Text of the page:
Debra Steinbuch — How You Help
Hitting Home: In Israel During Operation Protective Edge
July 11, 2014
I traveled to Israel this week along with five other Cincinnatians to participate in Jewish Federations of North America’s Campaign Leadership Mission to Greece then Israel. We are part of a group of 150 individuals representing Jewish communities around North America. Each helps to lead annual fundraising appeals in their local Jewish communities. These appeals, or campaigns, fund programs locally, as well as provide support for Jews in need in more than 80 countries around the world and in Israel.
Of the six of us from Cincinnati, one of us is a first timer and the others had been to Israel before. We first traveled to Greece before arriving in Israel this past Wednesday evening. While in Greece, we had been briefed about the current security situation in Israel. We were somewhat apprehensive about what we were going to encounter when we arrived and yet none of us considered not coming to Israel. We knew we would feel better once we got there.
We arrived at 2 AM to Ben Gurion airport. After getting our bags and going through customs, we boarded our buses, tired and ready to get to our hotel. Before we could leave, our security guards and guides had us perform drills evacuating the bus within 60 seconds–this was just in case we heard a siren on our way to the hotel. I say drill(s) because we had to do this several times to make sure we were able to evacuate quickly. We were instructed how to lay on the ground and cover our heads, should we be along the side of the road and unable to get to a bomb shelter if a siren sounds.
I have been to Israel more than 15 times and have spent a full year living here. I have never experienced the frequency of the sirens in the center of Israel. The missiles are now reaching the populous center–Jerusalem, Tel Aviv and for the first time this morning, Haifa. We have heard sirens and missiles and have been rushed to bomb shelters. In fact, the second siren we heard when sitting in Independence Hall, the actual place where David Ben Gurion declared the State of Israel. Some say the War of Independence ended in 1949, while others feel we are still in it today. This hit home for our group.
This experience we are having is relatively normal for Israelis. They know the risk, the loss, the damage and the psychological impact, yet they need to go about everyday life. So after the ten-minute wait once the sirens stop sounding and the Iron Dome Defense responds, we, along with the Israelis, go about our daily activity. We learned that the Iron Dome Defense changes everything, and that during Operation Protective Edge it has had a 90% success rate, shooting missiles en route before they land.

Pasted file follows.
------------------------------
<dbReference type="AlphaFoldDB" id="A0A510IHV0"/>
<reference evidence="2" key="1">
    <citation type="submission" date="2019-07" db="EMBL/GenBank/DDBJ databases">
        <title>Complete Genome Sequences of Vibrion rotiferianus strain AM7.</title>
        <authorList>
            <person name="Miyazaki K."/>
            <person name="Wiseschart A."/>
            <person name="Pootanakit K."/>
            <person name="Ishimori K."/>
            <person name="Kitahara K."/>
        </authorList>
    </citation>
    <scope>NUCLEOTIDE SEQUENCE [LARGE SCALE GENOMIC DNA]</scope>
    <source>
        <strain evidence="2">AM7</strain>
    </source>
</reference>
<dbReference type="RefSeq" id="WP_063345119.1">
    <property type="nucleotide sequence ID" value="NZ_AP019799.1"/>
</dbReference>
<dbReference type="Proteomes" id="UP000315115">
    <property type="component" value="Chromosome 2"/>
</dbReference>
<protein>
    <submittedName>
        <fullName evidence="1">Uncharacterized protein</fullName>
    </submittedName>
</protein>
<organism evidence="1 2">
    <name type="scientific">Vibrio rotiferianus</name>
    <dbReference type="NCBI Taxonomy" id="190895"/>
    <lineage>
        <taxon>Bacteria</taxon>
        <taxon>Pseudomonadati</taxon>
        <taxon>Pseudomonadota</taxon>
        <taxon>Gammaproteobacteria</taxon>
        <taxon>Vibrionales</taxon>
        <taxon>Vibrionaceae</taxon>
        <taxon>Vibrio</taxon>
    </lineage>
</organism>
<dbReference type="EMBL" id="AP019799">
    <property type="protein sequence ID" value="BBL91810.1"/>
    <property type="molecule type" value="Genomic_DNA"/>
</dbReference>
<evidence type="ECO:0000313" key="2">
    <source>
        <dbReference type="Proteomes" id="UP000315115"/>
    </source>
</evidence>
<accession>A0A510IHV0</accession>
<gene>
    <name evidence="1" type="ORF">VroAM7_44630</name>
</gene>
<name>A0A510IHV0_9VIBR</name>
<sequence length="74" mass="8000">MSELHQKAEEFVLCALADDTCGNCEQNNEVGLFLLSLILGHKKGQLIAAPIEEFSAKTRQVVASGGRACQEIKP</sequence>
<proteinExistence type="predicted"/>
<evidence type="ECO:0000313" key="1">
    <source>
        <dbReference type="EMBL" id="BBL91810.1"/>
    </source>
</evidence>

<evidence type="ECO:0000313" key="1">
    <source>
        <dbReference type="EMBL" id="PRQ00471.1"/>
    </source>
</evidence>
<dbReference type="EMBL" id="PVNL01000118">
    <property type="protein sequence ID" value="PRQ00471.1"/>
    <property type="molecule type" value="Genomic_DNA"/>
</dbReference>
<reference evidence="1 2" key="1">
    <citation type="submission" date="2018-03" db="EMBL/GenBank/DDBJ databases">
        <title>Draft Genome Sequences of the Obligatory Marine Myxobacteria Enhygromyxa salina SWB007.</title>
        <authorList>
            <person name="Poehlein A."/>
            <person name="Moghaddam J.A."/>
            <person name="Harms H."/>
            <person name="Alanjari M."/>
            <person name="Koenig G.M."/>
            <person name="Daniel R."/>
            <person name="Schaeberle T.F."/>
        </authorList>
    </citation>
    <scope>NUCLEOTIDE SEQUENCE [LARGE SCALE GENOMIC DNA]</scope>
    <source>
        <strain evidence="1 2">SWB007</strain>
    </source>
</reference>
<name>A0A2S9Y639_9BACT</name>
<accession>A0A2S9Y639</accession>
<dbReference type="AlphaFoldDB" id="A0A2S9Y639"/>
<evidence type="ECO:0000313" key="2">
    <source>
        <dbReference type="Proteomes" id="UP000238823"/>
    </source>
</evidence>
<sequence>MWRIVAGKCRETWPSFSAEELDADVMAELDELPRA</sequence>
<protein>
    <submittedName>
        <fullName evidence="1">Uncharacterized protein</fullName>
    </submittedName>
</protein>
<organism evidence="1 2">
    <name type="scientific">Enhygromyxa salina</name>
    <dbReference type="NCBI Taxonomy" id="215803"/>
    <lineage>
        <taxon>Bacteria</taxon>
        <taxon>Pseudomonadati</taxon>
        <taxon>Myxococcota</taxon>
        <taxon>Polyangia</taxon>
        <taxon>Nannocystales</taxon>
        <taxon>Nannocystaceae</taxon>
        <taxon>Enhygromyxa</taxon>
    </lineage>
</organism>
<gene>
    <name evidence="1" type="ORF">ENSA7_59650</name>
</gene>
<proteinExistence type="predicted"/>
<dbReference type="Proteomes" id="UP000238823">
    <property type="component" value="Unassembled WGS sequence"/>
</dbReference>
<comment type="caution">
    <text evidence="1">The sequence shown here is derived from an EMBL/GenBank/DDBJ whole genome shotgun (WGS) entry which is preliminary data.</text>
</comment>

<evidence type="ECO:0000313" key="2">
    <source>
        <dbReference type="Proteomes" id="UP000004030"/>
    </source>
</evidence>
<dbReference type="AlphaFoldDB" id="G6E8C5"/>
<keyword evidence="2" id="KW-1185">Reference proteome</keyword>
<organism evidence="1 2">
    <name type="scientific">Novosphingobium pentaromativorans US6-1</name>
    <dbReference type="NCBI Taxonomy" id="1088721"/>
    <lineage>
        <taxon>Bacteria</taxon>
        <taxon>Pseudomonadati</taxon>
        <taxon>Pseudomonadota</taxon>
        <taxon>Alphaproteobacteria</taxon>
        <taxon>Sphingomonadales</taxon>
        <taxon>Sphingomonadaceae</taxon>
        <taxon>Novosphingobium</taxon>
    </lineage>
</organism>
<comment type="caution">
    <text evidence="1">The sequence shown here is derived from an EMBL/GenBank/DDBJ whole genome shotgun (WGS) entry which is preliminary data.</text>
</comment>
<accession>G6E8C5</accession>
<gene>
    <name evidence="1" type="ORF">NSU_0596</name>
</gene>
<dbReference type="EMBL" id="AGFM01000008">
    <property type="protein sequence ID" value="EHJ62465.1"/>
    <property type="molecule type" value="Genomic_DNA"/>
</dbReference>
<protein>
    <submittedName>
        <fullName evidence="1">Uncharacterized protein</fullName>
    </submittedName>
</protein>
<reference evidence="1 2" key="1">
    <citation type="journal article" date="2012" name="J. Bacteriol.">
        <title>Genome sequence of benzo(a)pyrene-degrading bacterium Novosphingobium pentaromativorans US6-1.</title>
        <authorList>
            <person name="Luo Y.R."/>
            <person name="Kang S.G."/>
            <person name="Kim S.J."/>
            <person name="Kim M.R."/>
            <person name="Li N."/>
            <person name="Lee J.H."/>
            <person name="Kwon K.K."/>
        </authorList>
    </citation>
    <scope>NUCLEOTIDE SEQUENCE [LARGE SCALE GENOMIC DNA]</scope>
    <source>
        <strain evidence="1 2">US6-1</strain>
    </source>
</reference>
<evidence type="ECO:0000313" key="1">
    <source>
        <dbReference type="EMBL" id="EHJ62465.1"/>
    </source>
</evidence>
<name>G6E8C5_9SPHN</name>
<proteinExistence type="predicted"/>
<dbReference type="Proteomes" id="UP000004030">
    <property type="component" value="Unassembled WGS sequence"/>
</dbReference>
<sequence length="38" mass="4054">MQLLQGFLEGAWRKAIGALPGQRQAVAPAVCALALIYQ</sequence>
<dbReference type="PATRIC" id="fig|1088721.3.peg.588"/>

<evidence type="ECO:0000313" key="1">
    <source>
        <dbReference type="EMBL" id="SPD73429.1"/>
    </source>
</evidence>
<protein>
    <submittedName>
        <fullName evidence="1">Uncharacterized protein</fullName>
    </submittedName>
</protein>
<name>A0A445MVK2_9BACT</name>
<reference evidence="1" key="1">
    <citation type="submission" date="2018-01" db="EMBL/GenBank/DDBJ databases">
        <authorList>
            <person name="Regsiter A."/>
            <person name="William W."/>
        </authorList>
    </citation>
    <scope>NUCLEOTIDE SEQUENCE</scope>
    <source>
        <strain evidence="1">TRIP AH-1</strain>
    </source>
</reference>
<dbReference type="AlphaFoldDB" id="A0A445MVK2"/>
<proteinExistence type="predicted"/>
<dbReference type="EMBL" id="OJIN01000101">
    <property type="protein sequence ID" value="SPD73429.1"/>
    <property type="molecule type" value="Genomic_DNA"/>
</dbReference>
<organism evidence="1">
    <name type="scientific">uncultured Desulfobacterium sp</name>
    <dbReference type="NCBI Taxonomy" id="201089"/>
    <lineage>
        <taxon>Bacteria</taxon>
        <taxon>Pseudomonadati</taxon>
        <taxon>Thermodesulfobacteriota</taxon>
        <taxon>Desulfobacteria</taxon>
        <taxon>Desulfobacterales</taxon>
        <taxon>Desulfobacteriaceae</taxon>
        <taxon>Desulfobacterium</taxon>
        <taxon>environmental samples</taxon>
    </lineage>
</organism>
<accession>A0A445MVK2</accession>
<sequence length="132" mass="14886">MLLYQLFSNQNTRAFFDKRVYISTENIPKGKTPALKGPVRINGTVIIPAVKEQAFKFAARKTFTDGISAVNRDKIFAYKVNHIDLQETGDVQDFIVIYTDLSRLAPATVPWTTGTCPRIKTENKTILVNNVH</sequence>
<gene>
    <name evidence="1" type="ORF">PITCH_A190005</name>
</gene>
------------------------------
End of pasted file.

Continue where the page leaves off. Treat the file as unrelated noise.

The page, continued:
Every visit we have made and every Israeli we met has shared that it matters a lot to Israelis that we are here, and that they are so appreciative of the support our local Jewish communities provide, and that there are people around the world that care about them. Yesterday we met with three teens who immigrated to Israel within the last two months. They came from Greece, Ukraine and Hungary–all countries where they don’t feel safe because they are Jewish. They left their families to come to Israel because it is home to them. For those of us living in Cincinnati, this is hard to imagine.
Israelis are strong, resilient and proud. Despite rockets and missiles coming in they want to be here. They are in an impossible situation and more than anything want peace. We feel proud to stand together with our brothers and sisters in Israel. When we get back to Cincinnati, we will continue to do what we can do to support Israel. We will participate in the Stop the Sirens emergency campaign, to provide immediate relief. And, along with Israeli’s and our Global Jewish community, we will hope and pray for peace, and continue to go about with our daily lives.